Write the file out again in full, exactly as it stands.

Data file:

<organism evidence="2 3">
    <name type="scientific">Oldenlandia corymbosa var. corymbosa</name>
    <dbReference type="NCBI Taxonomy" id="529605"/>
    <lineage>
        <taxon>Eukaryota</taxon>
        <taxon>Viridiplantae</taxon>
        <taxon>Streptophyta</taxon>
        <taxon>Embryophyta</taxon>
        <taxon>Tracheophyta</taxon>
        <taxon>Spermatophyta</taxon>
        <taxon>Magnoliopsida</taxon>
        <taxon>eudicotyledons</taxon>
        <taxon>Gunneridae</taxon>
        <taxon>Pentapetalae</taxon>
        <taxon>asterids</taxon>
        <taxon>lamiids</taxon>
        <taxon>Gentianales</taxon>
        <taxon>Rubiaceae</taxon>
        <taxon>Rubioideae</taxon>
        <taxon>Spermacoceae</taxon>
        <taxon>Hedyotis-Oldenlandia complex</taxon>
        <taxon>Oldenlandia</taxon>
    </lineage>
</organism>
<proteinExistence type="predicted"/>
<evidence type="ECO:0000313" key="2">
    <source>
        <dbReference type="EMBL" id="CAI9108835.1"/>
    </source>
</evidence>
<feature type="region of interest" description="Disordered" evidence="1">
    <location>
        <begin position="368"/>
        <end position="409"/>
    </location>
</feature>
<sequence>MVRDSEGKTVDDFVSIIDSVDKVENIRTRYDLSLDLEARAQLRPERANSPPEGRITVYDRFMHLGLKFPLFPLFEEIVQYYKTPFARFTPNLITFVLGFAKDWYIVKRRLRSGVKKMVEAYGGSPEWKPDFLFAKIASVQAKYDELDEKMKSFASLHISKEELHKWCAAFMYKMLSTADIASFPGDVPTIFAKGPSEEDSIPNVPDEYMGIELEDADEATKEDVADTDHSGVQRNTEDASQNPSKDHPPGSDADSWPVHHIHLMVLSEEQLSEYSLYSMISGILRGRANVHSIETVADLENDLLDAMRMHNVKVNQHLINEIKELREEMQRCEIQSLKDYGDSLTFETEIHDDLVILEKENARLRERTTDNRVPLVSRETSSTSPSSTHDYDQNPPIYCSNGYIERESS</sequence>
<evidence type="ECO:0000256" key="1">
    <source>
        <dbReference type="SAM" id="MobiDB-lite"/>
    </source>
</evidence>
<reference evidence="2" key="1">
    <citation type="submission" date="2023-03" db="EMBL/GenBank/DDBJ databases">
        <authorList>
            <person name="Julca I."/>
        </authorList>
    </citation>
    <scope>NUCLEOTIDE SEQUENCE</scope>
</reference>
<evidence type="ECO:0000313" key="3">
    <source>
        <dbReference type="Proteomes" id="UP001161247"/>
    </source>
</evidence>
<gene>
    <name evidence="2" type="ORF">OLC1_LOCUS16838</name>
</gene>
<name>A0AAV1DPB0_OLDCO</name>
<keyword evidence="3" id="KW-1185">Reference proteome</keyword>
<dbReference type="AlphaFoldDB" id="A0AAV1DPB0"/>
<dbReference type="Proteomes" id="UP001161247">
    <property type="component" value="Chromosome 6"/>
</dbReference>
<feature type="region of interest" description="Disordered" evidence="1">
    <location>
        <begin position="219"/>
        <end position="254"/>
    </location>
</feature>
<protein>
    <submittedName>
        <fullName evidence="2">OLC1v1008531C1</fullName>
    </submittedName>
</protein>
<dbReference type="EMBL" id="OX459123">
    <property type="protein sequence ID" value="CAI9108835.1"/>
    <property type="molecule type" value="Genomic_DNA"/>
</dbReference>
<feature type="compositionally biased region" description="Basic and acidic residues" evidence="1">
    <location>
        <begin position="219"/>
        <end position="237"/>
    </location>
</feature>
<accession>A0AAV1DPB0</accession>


<organism evidence="2 3">
    <name type="scientific">Oldenlandia corymbosa var. corymbosa</name>
    <dbReference type="NCBI Taxonomy" id="529605"/>
    <lineage>
        <taxon>Eukaryota</taxon>
        <taxon>Viridiplantae</taxon>
        <taxon>Streptophyta</taxon>
        <taxon>Embryophyta</taxon>
        <taxon>Tracheophyta</taxon>
        <taxon>Spermatophyta</taxon>
        <taxon>Magnoliopsida</taxon>
        <taxon>eudicotyledons</taxon>
        <taxon>Gunneridae</taxon>
        <taxon>Pentapetalae</taxon>
        <taxon>asterids</taxon>
        <taxon>lamiids</taxon>
        <taxon>Gentianales</taxon>
        <taxon>Rubiaceae</taxon>
        <taxon>Rubioideae</taxon>
        <taxon>Spermacoceae</taxon>
        <taxon>Hedyotis-Oldenlandia complex</taxon>
        <taxon>Oldenlandia</taxon>
    </lineage>
</organism>
<proteinExistence type="predicted"/>
<evidence type="ECO:0000313" key="2">
    <source>
        <dbReference type="EMBL" id="CAI9108835.1"/>
    </source>
</evidence>
<feature type="region of interest" description="Disordered" evidence="1">
    <location>
        <begin position="368"/>
        <end position="409"/>
    </location>
</feature>
<sequence>MVRDSEGKTVDDFVSIIDSVDKVENIRTRYDLSLDLEARAQLRPERANSPPEGRITVYDRFMHLGLKFPLFPLFEEIVQYYKTPFARFTPNLITFVLGFAKDWYIVKRRLRSGVKKMVEAYGGSPEWKPDFLFAKIASVQAKYDELDEKMKSFASLHISKEELHKWCAAFMYKMLSTADIASFPGDVPTIFAKGPSEEDSIPNVPDEYMGIELEDADEATKEDVADTDHSGVQRNTEDASQNPSKDHPPGSDADSWPVHHIHLMVLSEEQLSEYSLYSMISGILRGRANVHSIETVADLENDLLDAMRMHNVKVNQHLINEIKELREEMQRCEIQSLKDYGDSLTFETEIHDDLVILEKENARLRERTTDNRVPLVSRETSSTSPSSTHDYDQNPPIYCSNGYIERESS</sequence>
<evidence type="ECO:0000256" key="1">
    <source>
        <dbReference type="SAM" id="MobiDB-lite"/>
    </source>
</evidence>
<reference evidence="2" key="1">
    <citation type="submission" date="2023-03" db="EMBL/GenBank/DDBJ databases">
        <authorList>
            <person name="Julca I."/>
        </authorList>
    </citation>
    <scope>NUCLEOTIDE SEQUENCE</scope>
</reference>
<evidence type="ECO:0000313" key="3">
    <source>
        <dbReference type="Proteomes" id="UP001161247"/>
    </source>
</evidence>
<gene>
    <name evidence="2" type="ORF">OLC1_LOCUS16838</name>
</gene>
<name>A0AAV1DPB0_OLDCO</name>
<keyword evidence="3" id="KW-1185">Reference proteome</keyword>
<dbReference type="AlphaFoldDB" id="A0AAV1DPB0"/>
<dbReference type="Proteomes" id="UP001161247">
    <property type="component" value="Chromosome 6"/>
</dbReference>
<feature type="region of interest" description="Disordered" evidence="1">
    <location>
        <begin position="219"/>
        <end position="254"/>
    </location>
</feature>
<protein>
    <submittedName>
        <fullName evidence="2">OLC1v1008531C1</fullName>
    </submittedName>
</protein>
<dbReference type="EMBL" id="OX459123">
    <property type="protein sequence ID" value="CAI9108835.1"/>
    <property type="molecule type" value="Genomic_DNA"/>
</dbReference>
<feature type="compositionally biased region" description="Basic and acidic residues" evidence="1">
    <location>
        <begin position="219"/>
        <end position="237"/>
    </location>
</feature>
<accession>A0AAV1DPB0</accession>